Entries linking to seriousness
mid-15c., "expressing earnest purpose or thought" (of persons), from Old French serios "grave, earnest" (14c., Modern French sérieux) and directly from Late Latin seriosus, from Latin serius "weighty, important, grave," probably from a PIE root *sehro- "slow, heavy" (source also of Lithuanian sveriu, sverti "to weigh, lift," svarus "heavy, weighty;" Old English swær "heavy," German schwer "heavy," Gothic swers "honored, esteemed," literally "weighty"). As opposite of jesting, from 1712; as opposite of light (of music, theater, etc.), from 1762. Meaning "attended with danger" is from 1800.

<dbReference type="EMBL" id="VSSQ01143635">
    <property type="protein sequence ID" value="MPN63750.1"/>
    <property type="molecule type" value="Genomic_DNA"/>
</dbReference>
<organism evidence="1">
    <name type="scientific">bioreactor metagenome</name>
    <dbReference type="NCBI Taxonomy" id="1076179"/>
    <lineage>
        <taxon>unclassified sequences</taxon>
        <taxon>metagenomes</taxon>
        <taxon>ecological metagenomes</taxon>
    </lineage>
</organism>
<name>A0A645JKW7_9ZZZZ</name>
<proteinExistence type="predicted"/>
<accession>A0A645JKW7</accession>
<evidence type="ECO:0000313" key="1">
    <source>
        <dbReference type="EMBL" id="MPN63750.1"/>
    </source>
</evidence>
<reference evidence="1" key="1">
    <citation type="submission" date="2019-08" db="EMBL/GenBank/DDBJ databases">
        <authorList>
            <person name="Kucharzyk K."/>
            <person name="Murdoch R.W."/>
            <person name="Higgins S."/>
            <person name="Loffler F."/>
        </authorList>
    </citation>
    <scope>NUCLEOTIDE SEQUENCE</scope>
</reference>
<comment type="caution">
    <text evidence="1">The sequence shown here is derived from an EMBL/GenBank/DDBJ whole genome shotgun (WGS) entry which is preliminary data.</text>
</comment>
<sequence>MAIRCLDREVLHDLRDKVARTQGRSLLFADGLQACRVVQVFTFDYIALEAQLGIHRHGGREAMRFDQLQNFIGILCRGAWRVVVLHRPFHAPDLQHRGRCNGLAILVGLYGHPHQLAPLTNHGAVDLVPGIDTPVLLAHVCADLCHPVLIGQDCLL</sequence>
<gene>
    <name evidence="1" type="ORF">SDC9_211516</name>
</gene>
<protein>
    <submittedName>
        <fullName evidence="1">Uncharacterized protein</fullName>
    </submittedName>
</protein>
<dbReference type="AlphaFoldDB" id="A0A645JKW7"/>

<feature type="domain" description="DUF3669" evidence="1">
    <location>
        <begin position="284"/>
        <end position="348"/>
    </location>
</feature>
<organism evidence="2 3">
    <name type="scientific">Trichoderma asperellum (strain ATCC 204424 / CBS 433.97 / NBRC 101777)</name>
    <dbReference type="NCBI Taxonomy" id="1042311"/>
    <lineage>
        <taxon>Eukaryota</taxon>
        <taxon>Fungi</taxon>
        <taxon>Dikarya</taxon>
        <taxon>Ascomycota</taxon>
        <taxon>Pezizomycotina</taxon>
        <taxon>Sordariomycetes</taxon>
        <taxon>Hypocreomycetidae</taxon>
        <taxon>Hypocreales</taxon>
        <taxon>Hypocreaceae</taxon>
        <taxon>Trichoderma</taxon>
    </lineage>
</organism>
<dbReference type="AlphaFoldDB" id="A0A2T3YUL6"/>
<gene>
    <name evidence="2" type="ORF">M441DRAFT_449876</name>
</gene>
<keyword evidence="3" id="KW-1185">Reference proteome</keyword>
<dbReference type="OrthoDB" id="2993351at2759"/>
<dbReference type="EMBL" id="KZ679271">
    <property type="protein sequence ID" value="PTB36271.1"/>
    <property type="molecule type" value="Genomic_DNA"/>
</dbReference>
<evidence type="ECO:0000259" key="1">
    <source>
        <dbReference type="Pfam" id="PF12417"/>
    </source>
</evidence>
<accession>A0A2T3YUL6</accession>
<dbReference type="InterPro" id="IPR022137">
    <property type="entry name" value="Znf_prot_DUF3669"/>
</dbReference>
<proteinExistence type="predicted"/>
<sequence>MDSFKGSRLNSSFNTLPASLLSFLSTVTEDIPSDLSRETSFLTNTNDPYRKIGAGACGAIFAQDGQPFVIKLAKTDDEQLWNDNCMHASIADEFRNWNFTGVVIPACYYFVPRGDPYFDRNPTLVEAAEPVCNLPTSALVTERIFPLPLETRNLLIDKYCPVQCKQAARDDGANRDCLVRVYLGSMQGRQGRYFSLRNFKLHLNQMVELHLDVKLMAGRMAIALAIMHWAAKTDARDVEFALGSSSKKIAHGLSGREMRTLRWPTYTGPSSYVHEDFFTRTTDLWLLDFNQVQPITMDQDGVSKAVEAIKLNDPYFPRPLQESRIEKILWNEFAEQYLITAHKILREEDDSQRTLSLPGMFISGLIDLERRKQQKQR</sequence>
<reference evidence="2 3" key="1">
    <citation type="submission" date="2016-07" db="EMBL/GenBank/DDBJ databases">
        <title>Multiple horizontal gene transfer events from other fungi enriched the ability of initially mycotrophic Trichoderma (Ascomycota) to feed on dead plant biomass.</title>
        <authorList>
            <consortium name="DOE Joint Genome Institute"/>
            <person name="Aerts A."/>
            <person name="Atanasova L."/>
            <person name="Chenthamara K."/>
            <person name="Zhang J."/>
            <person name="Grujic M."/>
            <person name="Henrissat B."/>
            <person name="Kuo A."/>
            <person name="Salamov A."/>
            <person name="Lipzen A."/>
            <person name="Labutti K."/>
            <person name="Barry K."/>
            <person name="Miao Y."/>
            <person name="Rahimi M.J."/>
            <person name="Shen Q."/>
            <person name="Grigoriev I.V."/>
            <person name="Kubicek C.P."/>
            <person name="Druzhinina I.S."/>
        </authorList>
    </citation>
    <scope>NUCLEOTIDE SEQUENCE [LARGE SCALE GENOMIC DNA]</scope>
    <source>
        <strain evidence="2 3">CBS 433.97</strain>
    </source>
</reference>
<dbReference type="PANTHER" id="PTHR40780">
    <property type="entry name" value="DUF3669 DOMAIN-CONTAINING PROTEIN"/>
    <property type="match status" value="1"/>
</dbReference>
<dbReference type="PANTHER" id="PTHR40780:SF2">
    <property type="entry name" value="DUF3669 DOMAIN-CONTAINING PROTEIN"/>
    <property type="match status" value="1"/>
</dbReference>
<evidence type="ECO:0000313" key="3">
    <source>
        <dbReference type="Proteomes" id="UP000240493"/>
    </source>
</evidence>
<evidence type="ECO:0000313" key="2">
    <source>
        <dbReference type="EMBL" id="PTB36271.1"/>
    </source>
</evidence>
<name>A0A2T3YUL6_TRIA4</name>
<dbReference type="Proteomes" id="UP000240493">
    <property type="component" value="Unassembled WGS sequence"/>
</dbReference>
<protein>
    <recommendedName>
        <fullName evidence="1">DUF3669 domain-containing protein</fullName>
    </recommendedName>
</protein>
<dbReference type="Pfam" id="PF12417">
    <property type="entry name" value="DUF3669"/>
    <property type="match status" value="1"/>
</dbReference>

word-forming element denoting action, quality, or state, attached to an adjective or past participle to form an abstract noun, from Old English -nes(s), from Proto-Germanic *in-assu- (cognates: Old Saxon -nissi, Middle Dutch -nisse, Dutch -nis, Old High German -nissa, German -nis, Gothic -inassus), from *-in-, originally belonging to the noun stem, + *-assu-, abstract noun suffix, probably from the same root as Latin -tudo (see -tude).
he learned the seriousness of his illness